I'm not sure what you intended here. The above is a single pointer to an array of 16 void types. So you won't succeed in trying to assign the array values to a single pointer. So doing this is valid: # void[16] *routines = null; But if you wanted to assign 16 values to an array of 16 void pointers, try this: # void*[16] routines = null; The above is a nifty shorthand for assigning "null" to all 16 variables in the array. You could do it the long way like this: # // Global variable # # void*[16] routines = [ # null, null, null, null, null, null, null, null, # null, null, null, null, null, null, null, null # ]; The above is a static initializer, so it only works for global variables or static variables (variables lasting the lifetime of the program: the local equivalent to a global variable). Notice that brackets are used instead of braces. If you wanted to do the above inside a function, you would do: # static void*[16] routines = [ # null, null, null, null, null, null, null, null, # null, null, null, null, null, null, null, null # ]; I hope that helps you. - John R.

I should point out, though, that initializing static/global values to null/0 is not necessary since D does that automatically on program start.
Feb 22 2005
next sibling parent reply Manfred Nowak <svv1999 hotmail.com> writes:
John Reimer <brk_6502 yahoo.com> wrote:
[...]
 I should point out, though, that initializing static/global
 values to null/0 is not necessary since D does that
 automatically on program start. 

I think that this is misleading. As Walter pointed out several times the purpose of the default initializations is to prevent the coder and tester to have an unreproducible behaviour because of a misssing initialization. That is, that the default initializing is not meant to spare the coder the coding of the initializer. Therefore the coder is to make clear that he wants the initializer to be identical to the current default initializer value. On my opinion the specs should make clear that although the default initializer is defined it is illegal to rely on the value of the default initializer. -manfred
Feb 23 2005
parent John Reimer <brk_6502 yahoo.com> writes:
Manfred Nowak wrote:
 John Reimer <brk_6502 yahoo.com> wrote:
 [...]
 
I should point out, though, that initializing static/global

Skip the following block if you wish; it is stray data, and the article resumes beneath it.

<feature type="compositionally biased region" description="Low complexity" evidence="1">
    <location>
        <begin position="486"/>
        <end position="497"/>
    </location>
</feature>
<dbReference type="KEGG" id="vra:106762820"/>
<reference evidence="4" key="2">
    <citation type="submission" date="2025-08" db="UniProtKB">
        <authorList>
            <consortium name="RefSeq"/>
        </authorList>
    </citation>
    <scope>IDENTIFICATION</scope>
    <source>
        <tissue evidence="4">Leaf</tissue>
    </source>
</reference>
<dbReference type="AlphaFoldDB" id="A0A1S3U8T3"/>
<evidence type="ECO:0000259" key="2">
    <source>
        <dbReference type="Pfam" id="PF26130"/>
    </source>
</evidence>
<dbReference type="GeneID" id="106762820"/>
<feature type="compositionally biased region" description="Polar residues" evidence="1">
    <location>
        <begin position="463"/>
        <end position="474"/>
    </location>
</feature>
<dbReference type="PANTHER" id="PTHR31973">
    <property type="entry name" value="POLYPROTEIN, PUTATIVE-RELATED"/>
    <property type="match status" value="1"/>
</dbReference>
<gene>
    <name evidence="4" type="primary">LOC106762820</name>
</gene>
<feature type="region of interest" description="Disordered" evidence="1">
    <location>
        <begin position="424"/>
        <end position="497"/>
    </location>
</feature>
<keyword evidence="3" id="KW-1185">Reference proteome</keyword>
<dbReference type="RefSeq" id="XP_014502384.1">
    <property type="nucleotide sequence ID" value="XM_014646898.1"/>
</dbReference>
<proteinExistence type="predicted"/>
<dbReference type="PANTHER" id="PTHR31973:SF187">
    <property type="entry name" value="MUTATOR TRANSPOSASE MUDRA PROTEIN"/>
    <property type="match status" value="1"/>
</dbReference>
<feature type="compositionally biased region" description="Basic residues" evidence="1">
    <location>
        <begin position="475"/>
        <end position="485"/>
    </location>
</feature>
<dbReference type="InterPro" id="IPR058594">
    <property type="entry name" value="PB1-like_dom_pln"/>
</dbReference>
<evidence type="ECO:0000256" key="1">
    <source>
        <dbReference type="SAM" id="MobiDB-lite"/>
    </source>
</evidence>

values to null/0 is not necessary since D does that
automatically on program start. 

I think that this is misleading. As Walter pointed out several times the purpose of the default initializations is to prevent the coder and tester to have an unreproducible behaviour because of a misssing initialization. That is, that the default initializing is not meant to spare the coder the coding of the initializer. Therefore the coder is to make clear that he wants the initializer to be identical to the current default initializer value. On my opinion the specs should make clear that although the default initializer is defined it is illegal to rely on the value of the default initializer. -manfred

Good point. I agree. It is good practice to do initializations yourself.
Feb 23 2005
prev sibling parent reply David Medlock <amedlock nospam.org> writes:
John Reimer wrote:

 
 I should point out, though, that initializing static/global values to 
 null/0 is not necessary since D does that automatically on program start.

In doing some stuff with floating point math I was stumped until I noticed the default value for float/double/real is NaN. (I am not sure why, though I am sure there is a good reason for this) FYI
Feb 23 2005
next sibling parent John Reimer <brk_6502 yahoo.com> writes:
David Medlock wrote:
 John Reimer wrote:
 
 I should point out, though, that initializing static/global values to 
 null/0 is not necessary since D does that automatically on program start.

In doing some stuff with floating point math I was stumped until I noticed the default value for float/double/real is NaN. (I am not sure why, though I am sure there is a good reason for this) FYI